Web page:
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This still is from a video released by the Lebanese feminist nongovernmental organization Kafa that aims at raising awareness of the issue of child marriage.  (photo by YouTube/Kafa Lebanon)

Lebanese activists fight against child marriage with videos

Author: Florence Massena

People with grim faces and black clothing stand in line as they wait their turn to shake hands in a video called “A Wedding or a Funeral” posted by Kafa (Enough), a Lebanese feminist nongovernmental organization (NGO). Toward the very end, a glimpse of a child bride is seen near the adult groom. The message is clear: Marrying a child is burying her dreams, her hopes and ambitions. It is not a wedding party, but the funeral of a girl’s future.

SummaryPrint Lebanese nongovernmental organizations and artists use videos to create awareness of the risks of early marriage, which affects 6% of all girls in Lebanon.
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The video is part of the new campaign by the same name launched by Kafa on July 10, and it continues the organization's efforts that started in 2015 to end early marriage.

Around 6% of girls in Lebanon are married before their 18th birthday, according to UNICEF data. The numbers have increased with the massive arrival of Syrian refugees in the country. 

Kafa’s “Raise the Age” national campaign aims to push the parliament to pass a new law that prohibits women from being married before they turn 18. The NGO also seeks the removal of two penal code articles. One, Article 505, allows rapists to marry their underage victims and the other, Article 522, allows rapists to escape penalties if they marry the victim.

In Lebanon, there is no legal minimum age for marriage. Confessional personal status laws, which encompass all the religious rules related to marriage, inheritance, divorce and custody within a confessional community, enable girls older than 15 to get married. On April 15, Human Rights Watch published a statement that read, “Early marriage can have dire lifelong consequences, often halting or harming a girl’s ability to realize a wide range of human rights." The statement also said, "Girls who marry early are more likely to leave school and are at heightened risk of marital rape, domestic violence, poor access to decent work, exploitation, and a range of health problems due to early childbearing.”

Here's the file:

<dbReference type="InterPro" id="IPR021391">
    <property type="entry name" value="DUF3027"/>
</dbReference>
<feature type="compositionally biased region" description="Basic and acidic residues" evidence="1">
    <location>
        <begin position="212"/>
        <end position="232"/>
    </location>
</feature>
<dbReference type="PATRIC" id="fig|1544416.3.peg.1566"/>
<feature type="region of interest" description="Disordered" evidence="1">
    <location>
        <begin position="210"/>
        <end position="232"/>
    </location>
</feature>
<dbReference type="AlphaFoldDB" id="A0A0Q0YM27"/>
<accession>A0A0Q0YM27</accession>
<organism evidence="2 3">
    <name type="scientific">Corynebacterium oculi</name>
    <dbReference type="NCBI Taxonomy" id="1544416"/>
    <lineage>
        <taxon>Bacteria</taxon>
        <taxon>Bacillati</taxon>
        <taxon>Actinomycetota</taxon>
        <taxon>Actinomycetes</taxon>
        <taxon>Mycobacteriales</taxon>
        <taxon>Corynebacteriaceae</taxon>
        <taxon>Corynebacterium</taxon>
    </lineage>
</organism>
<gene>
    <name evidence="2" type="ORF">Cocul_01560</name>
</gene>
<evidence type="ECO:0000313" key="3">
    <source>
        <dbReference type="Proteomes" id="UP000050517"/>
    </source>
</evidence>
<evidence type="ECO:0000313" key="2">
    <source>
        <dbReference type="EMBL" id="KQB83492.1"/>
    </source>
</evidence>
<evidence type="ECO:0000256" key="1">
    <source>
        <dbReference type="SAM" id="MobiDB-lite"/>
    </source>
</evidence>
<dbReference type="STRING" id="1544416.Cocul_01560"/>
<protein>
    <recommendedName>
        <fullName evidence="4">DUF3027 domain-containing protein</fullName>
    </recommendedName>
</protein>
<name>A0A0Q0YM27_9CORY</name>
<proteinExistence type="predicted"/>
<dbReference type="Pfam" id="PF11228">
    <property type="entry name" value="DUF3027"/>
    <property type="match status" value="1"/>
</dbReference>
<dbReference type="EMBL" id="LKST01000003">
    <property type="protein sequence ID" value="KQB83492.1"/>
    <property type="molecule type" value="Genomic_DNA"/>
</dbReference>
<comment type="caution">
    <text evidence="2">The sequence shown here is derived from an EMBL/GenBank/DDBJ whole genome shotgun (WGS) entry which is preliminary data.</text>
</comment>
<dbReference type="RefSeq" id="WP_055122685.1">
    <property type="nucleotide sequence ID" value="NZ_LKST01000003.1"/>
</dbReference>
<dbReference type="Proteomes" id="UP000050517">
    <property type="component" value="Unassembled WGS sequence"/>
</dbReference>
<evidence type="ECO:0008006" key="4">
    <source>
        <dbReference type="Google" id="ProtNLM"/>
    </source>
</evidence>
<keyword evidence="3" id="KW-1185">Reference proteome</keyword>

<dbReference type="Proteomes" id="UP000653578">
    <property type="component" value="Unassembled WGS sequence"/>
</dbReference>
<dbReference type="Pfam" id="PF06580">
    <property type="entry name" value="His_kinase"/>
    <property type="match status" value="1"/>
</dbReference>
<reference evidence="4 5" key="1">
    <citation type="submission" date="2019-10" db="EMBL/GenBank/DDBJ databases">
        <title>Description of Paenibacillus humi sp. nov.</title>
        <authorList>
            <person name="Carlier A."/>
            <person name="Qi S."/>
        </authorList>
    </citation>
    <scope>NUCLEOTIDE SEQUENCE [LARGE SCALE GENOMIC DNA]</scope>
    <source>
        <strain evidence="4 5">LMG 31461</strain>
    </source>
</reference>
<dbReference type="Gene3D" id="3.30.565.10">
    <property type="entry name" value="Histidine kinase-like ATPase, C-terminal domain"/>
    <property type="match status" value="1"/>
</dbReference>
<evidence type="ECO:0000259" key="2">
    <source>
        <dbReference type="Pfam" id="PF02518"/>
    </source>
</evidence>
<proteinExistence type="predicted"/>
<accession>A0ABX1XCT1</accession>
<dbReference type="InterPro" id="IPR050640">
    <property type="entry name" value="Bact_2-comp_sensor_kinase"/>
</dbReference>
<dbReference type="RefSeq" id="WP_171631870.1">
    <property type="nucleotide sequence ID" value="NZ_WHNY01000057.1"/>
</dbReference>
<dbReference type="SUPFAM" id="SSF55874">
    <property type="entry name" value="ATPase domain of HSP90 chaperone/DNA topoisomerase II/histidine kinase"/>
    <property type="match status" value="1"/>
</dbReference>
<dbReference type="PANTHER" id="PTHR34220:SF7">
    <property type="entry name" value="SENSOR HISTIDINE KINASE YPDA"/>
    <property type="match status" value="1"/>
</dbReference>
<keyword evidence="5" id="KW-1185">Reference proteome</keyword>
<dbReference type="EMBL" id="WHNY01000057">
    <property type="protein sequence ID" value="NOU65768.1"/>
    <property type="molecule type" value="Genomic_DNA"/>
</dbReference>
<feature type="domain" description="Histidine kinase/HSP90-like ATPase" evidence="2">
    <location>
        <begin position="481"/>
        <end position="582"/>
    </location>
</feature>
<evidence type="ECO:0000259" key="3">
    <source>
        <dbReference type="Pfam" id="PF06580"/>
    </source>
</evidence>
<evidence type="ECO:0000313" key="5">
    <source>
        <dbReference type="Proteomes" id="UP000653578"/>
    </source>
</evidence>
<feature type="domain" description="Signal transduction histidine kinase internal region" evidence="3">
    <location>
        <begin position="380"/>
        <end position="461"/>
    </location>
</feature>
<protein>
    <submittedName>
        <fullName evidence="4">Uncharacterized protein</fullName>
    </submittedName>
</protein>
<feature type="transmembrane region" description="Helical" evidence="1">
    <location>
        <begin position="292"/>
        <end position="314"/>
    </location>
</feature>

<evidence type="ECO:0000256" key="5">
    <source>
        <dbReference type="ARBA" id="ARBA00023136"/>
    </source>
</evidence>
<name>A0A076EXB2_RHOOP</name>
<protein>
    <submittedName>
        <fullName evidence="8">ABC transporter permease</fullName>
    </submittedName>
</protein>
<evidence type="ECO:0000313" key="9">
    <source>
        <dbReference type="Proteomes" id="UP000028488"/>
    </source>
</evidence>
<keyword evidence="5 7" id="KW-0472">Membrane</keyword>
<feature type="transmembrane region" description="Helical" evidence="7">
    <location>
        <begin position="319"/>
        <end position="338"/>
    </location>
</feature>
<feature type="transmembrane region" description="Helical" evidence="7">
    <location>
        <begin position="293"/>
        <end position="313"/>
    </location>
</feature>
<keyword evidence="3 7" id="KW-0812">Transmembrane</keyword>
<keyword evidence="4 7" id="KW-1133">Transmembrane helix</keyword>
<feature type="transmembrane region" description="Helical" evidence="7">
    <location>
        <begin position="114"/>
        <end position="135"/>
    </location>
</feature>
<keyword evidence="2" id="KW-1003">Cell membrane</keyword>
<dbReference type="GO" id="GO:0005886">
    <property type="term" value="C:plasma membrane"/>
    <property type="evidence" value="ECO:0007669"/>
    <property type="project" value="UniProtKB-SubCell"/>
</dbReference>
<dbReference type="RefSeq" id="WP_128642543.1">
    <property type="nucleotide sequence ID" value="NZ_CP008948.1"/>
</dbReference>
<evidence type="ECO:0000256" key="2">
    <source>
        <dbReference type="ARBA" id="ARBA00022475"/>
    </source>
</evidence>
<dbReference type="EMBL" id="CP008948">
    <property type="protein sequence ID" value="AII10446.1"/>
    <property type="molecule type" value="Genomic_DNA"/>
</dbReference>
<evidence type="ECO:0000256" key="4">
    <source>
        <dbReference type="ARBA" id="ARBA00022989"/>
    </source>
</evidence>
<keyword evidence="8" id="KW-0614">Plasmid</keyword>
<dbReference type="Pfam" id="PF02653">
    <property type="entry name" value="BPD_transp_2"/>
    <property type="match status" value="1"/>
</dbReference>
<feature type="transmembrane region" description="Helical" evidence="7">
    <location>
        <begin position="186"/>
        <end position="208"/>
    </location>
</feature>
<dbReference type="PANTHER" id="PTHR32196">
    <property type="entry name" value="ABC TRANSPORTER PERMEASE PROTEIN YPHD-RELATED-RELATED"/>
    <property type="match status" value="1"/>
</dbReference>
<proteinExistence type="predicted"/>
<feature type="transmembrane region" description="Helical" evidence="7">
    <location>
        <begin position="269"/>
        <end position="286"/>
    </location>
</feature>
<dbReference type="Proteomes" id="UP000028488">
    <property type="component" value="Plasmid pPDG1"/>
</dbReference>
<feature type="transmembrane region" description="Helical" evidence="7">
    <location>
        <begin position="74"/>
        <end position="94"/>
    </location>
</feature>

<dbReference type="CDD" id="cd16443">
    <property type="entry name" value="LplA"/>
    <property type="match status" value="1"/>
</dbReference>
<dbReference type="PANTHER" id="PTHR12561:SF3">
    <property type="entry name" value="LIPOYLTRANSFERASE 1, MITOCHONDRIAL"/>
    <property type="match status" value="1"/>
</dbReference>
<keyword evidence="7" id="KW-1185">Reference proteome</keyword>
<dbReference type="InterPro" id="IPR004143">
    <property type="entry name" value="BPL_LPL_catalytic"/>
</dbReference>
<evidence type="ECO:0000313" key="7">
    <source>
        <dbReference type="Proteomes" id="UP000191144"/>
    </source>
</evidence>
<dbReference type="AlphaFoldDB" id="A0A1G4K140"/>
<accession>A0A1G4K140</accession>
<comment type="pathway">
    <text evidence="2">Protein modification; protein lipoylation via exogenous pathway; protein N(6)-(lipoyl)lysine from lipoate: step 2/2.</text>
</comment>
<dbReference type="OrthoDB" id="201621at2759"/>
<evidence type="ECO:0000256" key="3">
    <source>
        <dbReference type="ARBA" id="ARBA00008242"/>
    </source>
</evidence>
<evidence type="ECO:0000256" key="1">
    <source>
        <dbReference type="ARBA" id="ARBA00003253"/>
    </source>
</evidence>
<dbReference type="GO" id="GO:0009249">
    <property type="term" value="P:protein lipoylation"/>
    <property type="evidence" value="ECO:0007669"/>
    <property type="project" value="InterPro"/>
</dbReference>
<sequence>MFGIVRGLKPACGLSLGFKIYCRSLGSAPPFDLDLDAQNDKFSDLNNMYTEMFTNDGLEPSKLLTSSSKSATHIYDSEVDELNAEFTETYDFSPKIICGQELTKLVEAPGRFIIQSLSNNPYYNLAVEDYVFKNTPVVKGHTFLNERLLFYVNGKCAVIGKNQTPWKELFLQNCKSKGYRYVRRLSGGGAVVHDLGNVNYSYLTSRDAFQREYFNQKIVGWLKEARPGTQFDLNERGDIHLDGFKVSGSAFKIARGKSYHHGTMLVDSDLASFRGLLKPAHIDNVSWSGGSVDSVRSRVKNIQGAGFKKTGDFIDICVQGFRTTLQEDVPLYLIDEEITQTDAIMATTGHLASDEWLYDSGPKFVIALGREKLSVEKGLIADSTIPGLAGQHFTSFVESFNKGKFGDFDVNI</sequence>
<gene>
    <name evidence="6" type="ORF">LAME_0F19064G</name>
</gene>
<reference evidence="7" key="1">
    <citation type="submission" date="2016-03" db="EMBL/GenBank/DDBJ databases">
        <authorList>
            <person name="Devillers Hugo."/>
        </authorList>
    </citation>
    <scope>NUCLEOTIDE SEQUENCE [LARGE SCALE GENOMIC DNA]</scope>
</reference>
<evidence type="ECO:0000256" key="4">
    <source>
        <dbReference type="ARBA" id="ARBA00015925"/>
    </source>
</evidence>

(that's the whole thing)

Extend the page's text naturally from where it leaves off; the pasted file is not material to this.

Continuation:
Kafa has been battling early marriage through videos with strong images and catchy titles. Its video, “Legally Bride,” (2015) won several international awards and went viral. A hidden camera filmed two actors taking wedding pictures on the famous Corniche in Beirut. Curious and often infuriated passersby watched or tried intervening, asking the young girl if she wants to get married and questioning her older "husband." It was obvious that many who stopped in their tracks were not aware that marrying a minor is allowed in Lebanon.

In Kafa's next video, “Raise the Age,” the young actress from “Legally Bride” and other girls sent straightforward messages about their legal rights, including, “According to the law, I can’t drive," "My signature is not legal yet," "I am not allowed to stay up late," "A child like me is not allowed to work," "I can’t watch movies rated 18+" and "At this age I don’t want anyone to call me Mom!”